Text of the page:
Movie-Making Starts Long before the Cameras Roll

Daily Herald (Arlington Heights, IL), January 2, 1997 | Go to article overview

Movie-Making Starts Long before the Cameras Roll


Byline: J. Hope Babowice

You wanted to know

Amanda Baittie, 5, of Vernon Hills wanted to know:

How do you make movies?

If you have a question you'd like Kids Ink to answer, write Kids Ink, c/o the Daily Herald, 274 Hawthorn Commons Lane, Vernon Hills, IL 60061. Along with your question, please include your name, age, phone number, hometown, grade and school.

For further reading

For more information about movies, Vernon Area Library in Lincolnshire suggests:

- "Bigfoot Makes a Movie" by Joan Lowery Nixon

- "Lights, Action, Land Ho" by Judy Delton

- "Look Alive: Behind the Scenes of An Animated Film" by Elaine Scott

- "Animated Films" by Rhonda Nottridge

- "Lights! Camera! Action! How a Movie is Made" by Gail Gibbons

"Action" may not be the best word to describe the process of making movies.

Ron Ver Kuilen of the Illinois Film Office, said most of the work involved in making a movie happens before the cameras are even turned on. "How do you make movies?" is the question asked by Amanda Baittie, 5, a kindergartner at Hawthorn School in Vernon Hills.

First, you start with an idea. It might be an original idea, or come from a book or a play, or even be a re-make of an old movie. The screenwriter writes the movie story, which is called a treatment. Each year, the Illinois Film Office holds a contest for local screenwriters. The top three entries are sent to Hollywood to be reviewed by movie producers and have a chance at becoming a picture at your local theater someday.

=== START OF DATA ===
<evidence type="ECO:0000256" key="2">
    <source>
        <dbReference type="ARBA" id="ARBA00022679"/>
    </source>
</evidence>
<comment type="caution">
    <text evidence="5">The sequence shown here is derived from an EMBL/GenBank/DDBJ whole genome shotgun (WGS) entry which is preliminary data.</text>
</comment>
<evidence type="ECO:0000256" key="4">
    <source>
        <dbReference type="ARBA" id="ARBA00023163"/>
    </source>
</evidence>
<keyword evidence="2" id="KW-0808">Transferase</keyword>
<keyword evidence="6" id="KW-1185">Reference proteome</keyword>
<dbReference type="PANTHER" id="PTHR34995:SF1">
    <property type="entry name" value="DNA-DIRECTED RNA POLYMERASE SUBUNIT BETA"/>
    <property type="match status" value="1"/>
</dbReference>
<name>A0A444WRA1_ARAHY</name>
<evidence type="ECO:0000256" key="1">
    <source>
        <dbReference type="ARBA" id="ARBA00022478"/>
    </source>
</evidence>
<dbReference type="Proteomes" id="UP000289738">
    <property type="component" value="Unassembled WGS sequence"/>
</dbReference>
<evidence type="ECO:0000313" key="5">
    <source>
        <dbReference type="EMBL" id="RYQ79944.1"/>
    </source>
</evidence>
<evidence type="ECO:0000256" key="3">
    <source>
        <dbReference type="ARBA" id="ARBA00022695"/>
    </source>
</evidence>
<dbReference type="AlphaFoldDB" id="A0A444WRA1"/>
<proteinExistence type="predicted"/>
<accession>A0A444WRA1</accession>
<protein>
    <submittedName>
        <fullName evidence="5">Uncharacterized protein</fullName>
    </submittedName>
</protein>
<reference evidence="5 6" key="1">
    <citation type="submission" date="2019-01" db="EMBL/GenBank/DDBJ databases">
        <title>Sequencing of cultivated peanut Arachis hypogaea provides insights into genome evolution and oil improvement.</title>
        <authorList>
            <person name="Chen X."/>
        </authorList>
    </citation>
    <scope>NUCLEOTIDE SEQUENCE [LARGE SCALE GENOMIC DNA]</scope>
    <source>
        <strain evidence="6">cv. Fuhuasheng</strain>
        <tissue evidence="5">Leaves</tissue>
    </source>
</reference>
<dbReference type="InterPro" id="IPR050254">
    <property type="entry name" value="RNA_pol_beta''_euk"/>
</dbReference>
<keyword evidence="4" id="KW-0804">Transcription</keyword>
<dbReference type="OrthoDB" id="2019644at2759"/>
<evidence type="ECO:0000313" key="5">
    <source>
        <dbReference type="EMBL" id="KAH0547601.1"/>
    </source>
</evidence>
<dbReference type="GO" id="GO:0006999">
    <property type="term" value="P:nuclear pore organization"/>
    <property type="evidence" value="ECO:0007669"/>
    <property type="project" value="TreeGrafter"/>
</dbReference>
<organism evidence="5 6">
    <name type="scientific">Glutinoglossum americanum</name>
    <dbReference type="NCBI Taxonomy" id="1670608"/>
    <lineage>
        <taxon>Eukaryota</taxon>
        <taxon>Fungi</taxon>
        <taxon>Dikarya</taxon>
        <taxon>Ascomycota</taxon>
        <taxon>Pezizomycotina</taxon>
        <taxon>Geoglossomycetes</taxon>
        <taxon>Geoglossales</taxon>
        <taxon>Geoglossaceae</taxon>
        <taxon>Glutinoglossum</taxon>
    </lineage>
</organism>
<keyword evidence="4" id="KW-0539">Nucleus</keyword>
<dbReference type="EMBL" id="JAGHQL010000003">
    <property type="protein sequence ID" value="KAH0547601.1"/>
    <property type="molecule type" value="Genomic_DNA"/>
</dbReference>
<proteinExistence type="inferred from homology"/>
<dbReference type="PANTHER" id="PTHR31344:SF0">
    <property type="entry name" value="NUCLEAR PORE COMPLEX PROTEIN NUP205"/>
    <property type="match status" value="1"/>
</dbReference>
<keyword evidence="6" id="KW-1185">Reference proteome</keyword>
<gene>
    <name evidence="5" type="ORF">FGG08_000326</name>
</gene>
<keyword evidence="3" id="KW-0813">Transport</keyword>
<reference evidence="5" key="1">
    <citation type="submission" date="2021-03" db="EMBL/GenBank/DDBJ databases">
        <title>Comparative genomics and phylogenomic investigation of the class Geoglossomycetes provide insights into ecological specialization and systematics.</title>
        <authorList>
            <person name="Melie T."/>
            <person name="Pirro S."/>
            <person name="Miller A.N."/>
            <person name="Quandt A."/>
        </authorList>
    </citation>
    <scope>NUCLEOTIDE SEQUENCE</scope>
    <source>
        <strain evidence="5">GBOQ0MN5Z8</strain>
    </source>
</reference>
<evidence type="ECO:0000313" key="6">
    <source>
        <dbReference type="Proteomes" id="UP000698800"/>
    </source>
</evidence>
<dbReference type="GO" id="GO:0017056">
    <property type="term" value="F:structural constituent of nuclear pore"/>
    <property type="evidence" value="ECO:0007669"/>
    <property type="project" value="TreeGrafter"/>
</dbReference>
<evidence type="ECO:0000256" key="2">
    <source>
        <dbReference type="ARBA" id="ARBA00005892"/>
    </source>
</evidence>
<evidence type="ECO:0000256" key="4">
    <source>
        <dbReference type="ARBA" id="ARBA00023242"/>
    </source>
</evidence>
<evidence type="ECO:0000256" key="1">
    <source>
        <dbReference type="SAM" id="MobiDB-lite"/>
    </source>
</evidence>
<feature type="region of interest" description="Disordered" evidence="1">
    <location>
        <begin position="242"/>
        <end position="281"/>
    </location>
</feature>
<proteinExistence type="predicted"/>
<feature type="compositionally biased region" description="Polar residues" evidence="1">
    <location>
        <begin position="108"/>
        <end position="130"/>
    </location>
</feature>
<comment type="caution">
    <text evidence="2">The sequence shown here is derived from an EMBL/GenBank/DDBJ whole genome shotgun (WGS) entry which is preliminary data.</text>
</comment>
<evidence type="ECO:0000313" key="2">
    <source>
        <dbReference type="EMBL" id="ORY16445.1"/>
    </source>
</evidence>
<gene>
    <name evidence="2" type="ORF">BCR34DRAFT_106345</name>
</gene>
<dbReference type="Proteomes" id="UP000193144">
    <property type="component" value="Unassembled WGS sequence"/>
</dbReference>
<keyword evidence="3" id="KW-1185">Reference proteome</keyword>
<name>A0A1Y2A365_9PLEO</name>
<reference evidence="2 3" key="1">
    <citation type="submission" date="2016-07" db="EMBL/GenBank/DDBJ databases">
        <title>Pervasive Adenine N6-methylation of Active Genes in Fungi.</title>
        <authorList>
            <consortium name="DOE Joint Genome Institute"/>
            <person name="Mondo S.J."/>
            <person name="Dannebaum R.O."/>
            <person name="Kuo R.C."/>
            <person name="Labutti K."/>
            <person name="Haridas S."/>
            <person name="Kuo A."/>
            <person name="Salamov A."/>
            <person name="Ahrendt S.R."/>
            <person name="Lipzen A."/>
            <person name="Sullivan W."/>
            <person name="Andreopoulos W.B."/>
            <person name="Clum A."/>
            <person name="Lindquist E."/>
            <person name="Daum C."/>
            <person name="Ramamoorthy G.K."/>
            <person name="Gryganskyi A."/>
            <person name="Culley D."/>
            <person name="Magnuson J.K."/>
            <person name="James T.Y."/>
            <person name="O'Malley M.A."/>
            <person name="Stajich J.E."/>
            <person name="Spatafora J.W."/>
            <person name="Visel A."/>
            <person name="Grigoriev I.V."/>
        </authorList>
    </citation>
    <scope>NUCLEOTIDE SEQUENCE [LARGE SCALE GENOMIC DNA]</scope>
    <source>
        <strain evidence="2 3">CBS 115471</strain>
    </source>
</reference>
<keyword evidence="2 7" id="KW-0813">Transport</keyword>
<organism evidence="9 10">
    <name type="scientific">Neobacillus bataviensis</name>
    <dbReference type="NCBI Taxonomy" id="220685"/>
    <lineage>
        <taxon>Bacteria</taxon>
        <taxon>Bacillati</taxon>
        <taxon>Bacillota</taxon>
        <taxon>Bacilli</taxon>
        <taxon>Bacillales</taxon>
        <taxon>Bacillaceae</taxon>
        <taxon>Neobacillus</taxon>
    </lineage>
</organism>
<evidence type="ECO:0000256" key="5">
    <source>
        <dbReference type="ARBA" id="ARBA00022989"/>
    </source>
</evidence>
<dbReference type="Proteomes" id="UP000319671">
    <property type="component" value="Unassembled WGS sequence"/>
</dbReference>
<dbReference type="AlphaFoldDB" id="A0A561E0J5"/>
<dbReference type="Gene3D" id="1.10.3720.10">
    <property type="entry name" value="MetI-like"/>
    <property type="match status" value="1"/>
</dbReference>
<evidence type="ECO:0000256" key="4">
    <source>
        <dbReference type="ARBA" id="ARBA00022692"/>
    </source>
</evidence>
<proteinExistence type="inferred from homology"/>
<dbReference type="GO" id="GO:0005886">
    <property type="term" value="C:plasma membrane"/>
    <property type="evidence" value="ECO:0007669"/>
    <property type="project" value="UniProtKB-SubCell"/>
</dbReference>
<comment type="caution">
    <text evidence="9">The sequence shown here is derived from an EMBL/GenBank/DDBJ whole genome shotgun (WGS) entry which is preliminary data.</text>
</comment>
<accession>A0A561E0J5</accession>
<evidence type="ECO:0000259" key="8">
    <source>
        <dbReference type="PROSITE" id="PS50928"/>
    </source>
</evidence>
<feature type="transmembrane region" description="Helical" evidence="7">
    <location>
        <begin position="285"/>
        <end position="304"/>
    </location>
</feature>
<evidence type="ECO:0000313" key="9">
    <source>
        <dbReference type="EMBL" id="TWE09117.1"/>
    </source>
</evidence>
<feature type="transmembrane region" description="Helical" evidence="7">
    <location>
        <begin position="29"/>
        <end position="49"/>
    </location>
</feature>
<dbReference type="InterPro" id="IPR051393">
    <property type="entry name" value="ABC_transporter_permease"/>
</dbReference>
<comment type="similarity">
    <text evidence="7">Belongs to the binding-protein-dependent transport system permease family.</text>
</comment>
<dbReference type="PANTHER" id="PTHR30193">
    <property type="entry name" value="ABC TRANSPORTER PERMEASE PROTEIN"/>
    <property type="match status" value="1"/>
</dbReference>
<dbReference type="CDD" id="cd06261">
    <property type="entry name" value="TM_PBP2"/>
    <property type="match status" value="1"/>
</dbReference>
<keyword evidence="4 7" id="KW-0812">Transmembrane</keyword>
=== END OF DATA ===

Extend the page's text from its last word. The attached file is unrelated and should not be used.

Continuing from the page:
Who is the producer? Someone who agrees to find the money to fund the making of the movie. Money could come from a movie studio or from a group of people who wish to place their personal investments into financing the movie. The funds pay for everything from the screenwriter's fee to the movie stars' salaries to the food they eat on the set while shooting the movie. Often times, millions of dollars are needed to pay all the costs associated with getting the picture made and marketing it.

After the financing is secured, the director, the person who decides how the story will come to life on the screen, studies the script. …

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